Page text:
This bare, godforsaken island in the middle of the north Atlantic catches four hours of daylight in January, snow in the winter, and a cover of volcano ash every few years. For some inexplicable reason of insanity or wanderlust, a bunch of vikings considered Iceland a better place to live than their native Scandinavia. There must have been intrigue and pursuit, and an escape to an unknown, unsympathetic land far away from family and trade. 1200 years ago Iceland may have boasted with a few forests, but it forced the settlers down to their knees, to build houses of turf, survive through volcanic eruptions, and learn to catch and eat fish.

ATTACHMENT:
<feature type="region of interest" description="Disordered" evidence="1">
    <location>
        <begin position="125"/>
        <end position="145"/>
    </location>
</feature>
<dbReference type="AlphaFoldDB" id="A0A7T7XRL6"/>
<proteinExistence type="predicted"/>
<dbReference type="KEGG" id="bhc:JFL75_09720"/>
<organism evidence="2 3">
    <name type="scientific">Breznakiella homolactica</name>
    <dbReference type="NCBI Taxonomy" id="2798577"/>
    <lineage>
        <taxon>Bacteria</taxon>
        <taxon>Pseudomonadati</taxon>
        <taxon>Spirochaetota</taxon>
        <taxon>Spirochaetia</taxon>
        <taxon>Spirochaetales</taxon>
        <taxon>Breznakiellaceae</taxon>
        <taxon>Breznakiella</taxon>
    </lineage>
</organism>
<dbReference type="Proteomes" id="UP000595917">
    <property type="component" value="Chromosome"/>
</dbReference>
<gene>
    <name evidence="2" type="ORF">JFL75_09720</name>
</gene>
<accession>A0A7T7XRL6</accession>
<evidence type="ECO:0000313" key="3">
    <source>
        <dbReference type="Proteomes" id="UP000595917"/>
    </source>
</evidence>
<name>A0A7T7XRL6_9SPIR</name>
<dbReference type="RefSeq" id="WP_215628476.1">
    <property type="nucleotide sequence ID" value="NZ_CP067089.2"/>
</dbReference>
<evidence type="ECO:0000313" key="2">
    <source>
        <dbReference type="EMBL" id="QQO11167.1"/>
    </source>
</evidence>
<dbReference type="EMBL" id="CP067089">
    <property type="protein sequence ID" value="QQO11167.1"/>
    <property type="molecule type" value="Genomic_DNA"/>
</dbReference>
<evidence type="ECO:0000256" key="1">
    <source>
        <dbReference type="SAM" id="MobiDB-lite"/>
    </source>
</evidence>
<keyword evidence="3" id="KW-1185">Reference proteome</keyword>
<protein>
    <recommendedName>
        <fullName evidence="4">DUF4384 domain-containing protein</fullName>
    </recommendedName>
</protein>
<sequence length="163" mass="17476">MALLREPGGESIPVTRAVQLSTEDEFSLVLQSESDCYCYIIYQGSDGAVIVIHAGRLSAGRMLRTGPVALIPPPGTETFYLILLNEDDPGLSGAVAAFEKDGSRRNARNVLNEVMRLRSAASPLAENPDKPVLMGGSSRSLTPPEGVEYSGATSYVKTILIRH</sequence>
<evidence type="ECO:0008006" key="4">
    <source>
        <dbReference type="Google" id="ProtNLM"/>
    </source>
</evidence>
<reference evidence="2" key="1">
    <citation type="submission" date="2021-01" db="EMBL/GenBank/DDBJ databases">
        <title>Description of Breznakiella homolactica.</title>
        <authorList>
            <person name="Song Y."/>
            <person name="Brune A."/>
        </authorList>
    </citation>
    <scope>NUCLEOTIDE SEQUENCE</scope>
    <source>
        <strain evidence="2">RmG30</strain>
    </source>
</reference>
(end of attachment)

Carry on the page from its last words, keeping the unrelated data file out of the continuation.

And learn they did. The adaptability of humans is astounding. Today Reykjavik (Smoky Bay) is less smoky and the steam and heat is harnessed into a geothermic heating system for the city. And when Kaupthingi bank fell in the credit crunch storm of 2008, Iceland (in contrast to other countries in distress) went against most IMF recommendations on how to push through the crisis – and survived. Again.
Hats off to the toughest of all Nordic people.